Introduction to Driverless Vehicles and their eventual role in a sustainable transportation system.

Although driverless vehicles are already on the road, it will be 10 to 20 years before we see substantial impact on transportation in general, and sustainability in particular. Yet even with this extended time frame it’s a subject that should receive attention from the sustainable transportation community. Because the technology that supports autonomous vehicles has the potential to have a profound impact on how we move goods and people throughout the developed world its not too early to start considering how to take advantage of opportunities the technology may present as well as anticipate possible negative outcomes. The paper includes an overview of the present state of affairs, an assessment of potential impacts on sustainability, and a historical perspective on changes in transportation and what they suggest about the road ahead.  The endless twenty years Before enrolling in the Master's Degree Program in Sustainable Transportation at the University of Washington…

2019 Transportation Conference in Zilina Slovakia

I recently spoke about autonomous vehicles at a transportation conference in Zilina, Slovakia.  Most would be hard pressed to pinpoint this region on a map, and fewer yet would predict it to be a prominent forum for those looking to edge the world farther towards a truly driverless system. 
However:   Driverless cars are only a part - a necessary part - of this profound change in our transportation infrastructure. And this precise truth is the topic I chose to address, finding myself one of many that sensed the softening attitudes toward truly innovative and, in many ways, radical ideas - the sort that is only given heed when a general instability, or uncertainty, as to the direction of technology and history develops. I invite you to read some of the speculation I brought with myself to Slovakia, in hopes that those aforementioned softening attitudes would indeed make way for greater consideration of the driverless road.    In order to get a handle on this change we may or may not b…

Presenting ACCTOR

It is fast approaching the end of the beginning of driverless cars and time to manage the beginning of the end of the road as we have known it.  ACCTOR is a company that is making connections between innovators and stakeholders, academics and regulators, and between government and the public. It's a long road ahead with significant opportunities and dangers. ACCTOR is committed to developing relationships that will help unlock the potentials of the open road.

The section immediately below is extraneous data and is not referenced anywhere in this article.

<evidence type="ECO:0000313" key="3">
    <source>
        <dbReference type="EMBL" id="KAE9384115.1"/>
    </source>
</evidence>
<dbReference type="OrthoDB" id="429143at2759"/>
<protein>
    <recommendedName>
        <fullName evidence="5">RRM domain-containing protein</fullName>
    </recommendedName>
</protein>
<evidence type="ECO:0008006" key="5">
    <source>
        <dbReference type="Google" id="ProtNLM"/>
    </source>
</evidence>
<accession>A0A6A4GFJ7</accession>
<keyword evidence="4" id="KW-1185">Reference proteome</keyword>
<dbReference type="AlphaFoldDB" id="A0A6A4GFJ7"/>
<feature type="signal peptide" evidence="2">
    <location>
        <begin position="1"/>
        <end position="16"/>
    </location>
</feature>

Driverless vehicles, a technology that has always been 20 years away is about to reveal its true potential. It won't happen overnight, and no one knows what is around the next corner, but we will all be a part of a future without the car as we have known it.

Please join our company ACCTOR as it follows this  path, and helps to support a new and more open road.

Blue Lanes - A Strategy for Integrating Driverless Mobility - Part 1

The Road We Are On

Driverless cars. Autonomous vehicles. This new era of mobility and its implementation by our largest corporations appears imminent. What are the urban planners to do?

Looking at the tech alone there might be little we can do. Driverless vehicles represent one of the greatest technological challenges ever undertaken, and only automotive and technology companies possess the deep pockets (and lines of credit) necessary to develop it. It is a project that no government organization (outside the military) has the budget to undertake and too complex for any regulatory agency to effectively manage. But it is happening nonetheless.

And why not let them build it for us? Driverless solutions are an attractive prospect for cash strapped governments already struggling with ageing infrastructure and increased travel demand.  However, the mobility systems developed by private corporations will give them great leverage in the transportation sector.  Ultimately the cost of entry co…

A Shape of Things To Come

The LAV - Lightweight Automated Vehicle

The potential that autonomous vehicles (AVs) represent for disruptive and beneficial change calls for increased study and evaluation. Because of the speed at which relevant technologies are developing the time has come to look beyond short term impacts on safety, travel time reduction, accessibility and parking. History suggests that the present focus of debates over driverless vehicles-- liability, security, and popular acceptance -- are likely to be transitory. The significance of a mature autonomous transportation system will take longer to develop, but will have a profound impact on our social, economic, and built environments.

This study examines the potential for driverless vehicles to address travel demand generated by activities not usually associated with single-occupancy vehicles. The focus is on the potential for small, lightweight, automated vehicles (LAV’s) to perform transportation duties that are presently accomplished by larger,…